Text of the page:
• International Covenant on Economic, Social and Cultural Rights;
    • Convention Against Torture and Other Cruel, Inhuman or Degrading treatment or Punishment; and
    • UN Declaration on the Rights of Indigenous Peoples.

4 Operational matters

  1. The Commission also makes the following brief comments on administrative and technical matters relating to the bills. These are matters of implementation, once the bills are passed, rather than requiring amendment to the legislation.
  2. The Commission believes that the Committee will be best able to execute its complex role with the assistance of independent legal advice. This will require adequate resourcing of the committee to ensure such advice as required. This is a common practice for committees of this nature. It is also a common feature of parliamentary scrutiny committees on human rights in other jurisdictions (such as in Victoria and in the United Kingdom).
  3. The Commission notes that section 8(3) of the bill states that “a statement of compatibility must include an assessment of whether the Bill is compatible with human rights”. The Commission reads this as requiring a narrative assessment of whether a bill complies with human rights, as well as reasons and justifications for why any limitations on rights are included in proposed legislation.
  4. The Commission also notes that ordinary principles of interpretation of human rights would include international jurisprudence of UN human rights treaty committees, general comments of the treaty committees and international customary law.
  5. The Commission notes that the Human Rights Law Resource Centre’s submission to this inquiry provides useful elaboration on the operational considerations in the preparation of statements of compatibility and in the interpretation of human rights.
  6. Recommendation 4: Bearing in mind the three above recommendations, the Commission recommends that the bills be passed.

5 Recommendations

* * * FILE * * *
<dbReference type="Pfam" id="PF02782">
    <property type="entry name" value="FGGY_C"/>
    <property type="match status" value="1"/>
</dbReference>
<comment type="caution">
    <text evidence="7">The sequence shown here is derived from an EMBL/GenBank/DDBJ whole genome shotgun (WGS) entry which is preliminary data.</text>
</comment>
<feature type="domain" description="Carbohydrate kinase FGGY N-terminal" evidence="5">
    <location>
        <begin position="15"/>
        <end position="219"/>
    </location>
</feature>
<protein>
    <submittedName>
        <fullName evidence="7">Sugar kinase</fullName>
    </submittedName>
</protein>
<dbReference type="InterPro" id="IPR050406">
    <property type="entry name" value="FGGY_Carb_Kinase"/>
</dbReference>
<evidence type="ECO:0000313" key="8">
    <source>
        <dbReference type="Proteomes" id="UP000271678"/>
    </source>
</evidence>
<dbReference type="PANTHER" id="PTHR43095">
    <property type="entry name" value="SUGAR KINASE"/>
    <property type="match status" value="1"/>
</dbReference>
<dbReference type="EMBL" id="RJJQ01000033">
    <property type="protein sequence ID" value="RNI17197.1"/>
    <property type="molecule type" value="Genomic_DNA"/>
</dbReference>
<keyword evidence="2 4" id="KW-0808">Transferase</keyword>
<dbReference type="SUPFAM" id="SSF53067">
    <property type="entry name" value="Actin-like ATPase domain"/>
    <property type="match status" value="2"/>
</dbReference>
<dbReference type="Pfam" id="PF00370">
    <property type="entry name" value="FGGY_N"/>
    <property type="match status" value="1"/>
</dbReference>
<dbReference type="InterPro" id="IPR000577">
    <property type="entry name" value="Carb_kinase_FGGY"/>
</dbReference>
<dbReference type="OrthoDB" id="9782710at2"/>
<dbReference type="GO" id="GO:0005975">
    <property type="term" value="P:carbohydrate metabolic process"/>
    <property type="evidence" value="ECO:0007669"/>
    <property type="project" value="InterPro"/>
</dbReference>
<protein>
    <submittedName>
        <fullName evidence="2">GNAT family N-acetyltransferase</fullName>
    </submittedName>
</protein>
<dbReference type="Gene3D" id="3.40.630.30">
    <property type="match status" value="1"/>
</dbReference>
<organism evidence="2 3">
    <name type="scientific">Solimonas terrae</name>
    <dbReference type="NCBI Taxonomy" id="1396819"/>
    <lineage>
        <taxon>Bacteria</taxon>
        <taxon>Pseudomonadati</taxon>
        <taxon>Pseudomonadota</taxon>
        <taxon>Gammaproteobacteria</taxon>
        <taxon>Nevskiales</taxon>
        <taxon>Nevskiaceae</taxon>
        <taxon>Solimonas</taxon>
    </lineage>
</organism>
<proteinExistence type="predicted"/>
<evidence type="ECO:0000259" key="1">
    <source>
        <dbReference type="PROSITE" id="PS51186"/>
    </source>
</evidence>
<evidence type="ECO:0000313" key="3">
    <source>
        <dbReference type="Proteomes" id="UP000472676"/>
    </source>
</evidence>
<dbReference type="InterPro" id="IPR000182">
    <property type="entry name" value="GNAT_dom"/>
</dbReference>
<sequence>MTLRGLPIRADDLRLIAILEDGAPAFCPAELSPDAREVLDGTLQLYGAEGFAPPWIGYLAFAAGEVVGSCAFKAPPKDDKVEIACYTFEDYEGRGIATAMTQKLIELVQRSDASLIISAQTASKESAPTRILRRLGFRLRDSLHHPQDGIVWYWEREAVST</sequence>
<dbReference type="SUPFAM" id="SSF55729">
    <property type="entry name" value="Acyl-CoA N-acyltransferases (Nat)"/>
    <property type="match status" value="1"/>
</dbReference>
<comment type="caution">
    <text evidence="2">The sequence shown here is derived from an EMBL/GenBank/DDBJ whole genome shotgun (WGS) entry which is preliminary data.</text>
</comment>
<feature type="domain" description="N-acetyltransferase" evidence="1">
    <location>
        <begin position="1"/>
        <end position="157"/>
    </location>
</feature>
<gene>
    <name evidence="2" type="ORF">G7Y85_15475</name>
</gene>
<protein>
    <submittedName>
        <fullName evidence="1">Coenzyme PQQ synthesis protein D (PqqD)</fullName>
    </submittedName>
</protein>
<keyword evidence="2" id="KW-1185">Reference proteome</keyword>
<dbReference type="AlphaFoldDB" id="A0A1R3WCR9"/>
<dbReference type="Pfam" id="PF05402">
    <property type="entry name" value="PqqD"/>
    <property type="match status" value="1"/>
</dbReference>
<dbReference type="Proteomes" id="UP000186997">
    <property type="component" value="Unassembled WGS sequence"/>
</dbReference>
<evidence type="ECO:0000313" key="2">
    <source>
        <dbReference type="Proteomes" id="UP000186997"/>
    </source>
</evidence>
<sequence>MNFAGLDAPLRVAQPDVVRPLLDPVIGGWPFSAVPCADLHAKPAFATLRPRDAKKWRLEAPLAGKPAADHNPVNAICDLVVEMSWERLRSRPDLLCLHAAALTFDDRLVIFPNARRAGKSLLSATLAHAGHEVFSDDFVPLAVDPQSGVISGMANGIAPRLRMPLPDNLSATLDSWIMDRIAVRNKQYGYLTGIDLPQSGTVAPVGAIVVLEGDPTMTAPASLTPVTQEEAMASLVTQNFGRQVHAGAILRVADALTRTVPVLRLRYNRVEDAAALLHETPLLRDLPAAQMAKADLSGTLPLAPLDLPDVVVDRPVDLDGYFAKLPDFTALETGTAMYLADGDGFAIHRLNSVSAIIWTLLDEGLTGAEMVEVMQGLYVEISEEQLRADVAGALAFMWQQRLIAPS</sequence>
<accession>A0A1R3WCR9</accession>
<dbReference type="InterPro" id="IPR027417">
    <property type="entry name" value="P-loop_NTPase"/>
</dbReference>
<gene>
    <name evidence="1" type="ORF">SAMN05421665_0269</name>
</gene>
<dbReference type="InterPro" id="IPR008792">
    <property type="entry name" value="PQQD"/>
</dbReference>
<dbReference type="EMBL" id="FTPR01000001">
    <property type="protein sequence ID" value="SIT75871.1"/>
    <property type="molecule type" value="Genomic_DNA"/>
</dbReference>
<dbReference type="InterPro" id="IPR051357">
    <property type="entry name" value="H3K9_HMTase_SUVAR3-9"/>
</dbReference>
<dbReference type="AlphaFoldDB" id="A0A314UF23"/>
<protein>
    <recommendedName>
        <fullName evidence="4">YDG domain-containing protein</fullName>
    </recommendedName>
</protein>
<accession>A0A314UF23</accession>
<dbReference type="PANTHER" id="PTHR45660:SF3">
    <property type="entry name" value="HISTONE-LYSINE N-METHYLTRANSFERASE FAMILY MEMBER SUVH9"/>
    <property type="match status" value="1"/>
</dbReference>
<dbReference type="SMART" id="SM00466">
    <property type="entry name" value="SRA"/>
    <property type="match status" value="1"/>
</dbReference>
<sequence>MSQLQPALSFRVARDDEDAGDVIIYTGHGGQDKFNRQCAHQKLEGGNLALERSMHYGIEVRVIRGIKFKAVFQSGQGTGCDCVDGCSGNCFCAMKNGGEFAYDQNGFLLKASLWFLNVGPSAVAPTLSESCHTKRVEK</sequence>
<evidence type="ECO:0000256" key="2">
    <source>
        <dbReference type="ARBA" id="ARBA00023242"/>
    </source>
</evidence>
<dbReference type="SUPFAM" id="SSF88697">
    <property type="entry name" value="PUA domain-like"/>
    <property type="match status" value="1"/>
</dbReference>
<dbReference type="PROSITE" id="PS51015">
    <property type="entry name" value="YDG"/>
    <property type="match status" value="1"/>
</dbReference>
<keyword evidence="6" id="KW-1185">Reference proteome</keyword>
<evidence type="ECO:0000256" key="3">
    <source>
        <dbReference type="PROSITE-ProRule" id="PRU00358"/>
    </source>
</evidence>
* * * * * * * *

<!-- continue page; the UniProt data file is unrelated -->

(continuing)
The following recommendations are included at the relevant section of the submission above.

Recommendation 1: The Commission recommends that the functions of the Committee be expanded to include an ability to initiate and conduct inquiries regarding the issues raised in the findings of United Nations treaty bodies (such as concluding observations) and special procedures of the UN Human Rights Council (such as reports of special rapporteurs, working groups and under the Universal Periodic Review process).

Recommendation 2: The Commission recommends that the following instruments be included in the definition of human rights in the bills:

  • International Labour Organisation Convention 111 concerning Discrimination in Respect of Employment and Occupation
  • UN Declaration on the elimination of Intolerance and Discrimination Based on Religion and Belief
  • UN Declaration on the Rights of Indigenous Peoples.

Recommendation 3: The Commission recommends that the Human Rights (Parliamentary Scrutiny) (Consequential Provisions) Bill 2010 include amendments to the Australian Human Rights Commission Act 1986 to include the following instruments within the definition of human rights for the purposes of that Act:

  • International Covenant on Economic, Social and Cultural Rights;
  • Convention Against Torture and Other Cruel, Inhuman or Degrading treatment or Punishment; and
  • UN Declaration on the Rights of Indigenous Peoples.

Recommendation 4: Bearing in mind the three above recommendations, the Commission recommends that the bills be passed.


[1] Attorney-General, Australian Human Rights Framework, p3.
[2] See also the Commission’s submission to the National Human Rights Consultation, which also called for these instruments to be scheduled to the AHRC Act. Available online at: http://humanrights.gov.au/legal/submissions/2009/200906_NHRC.html.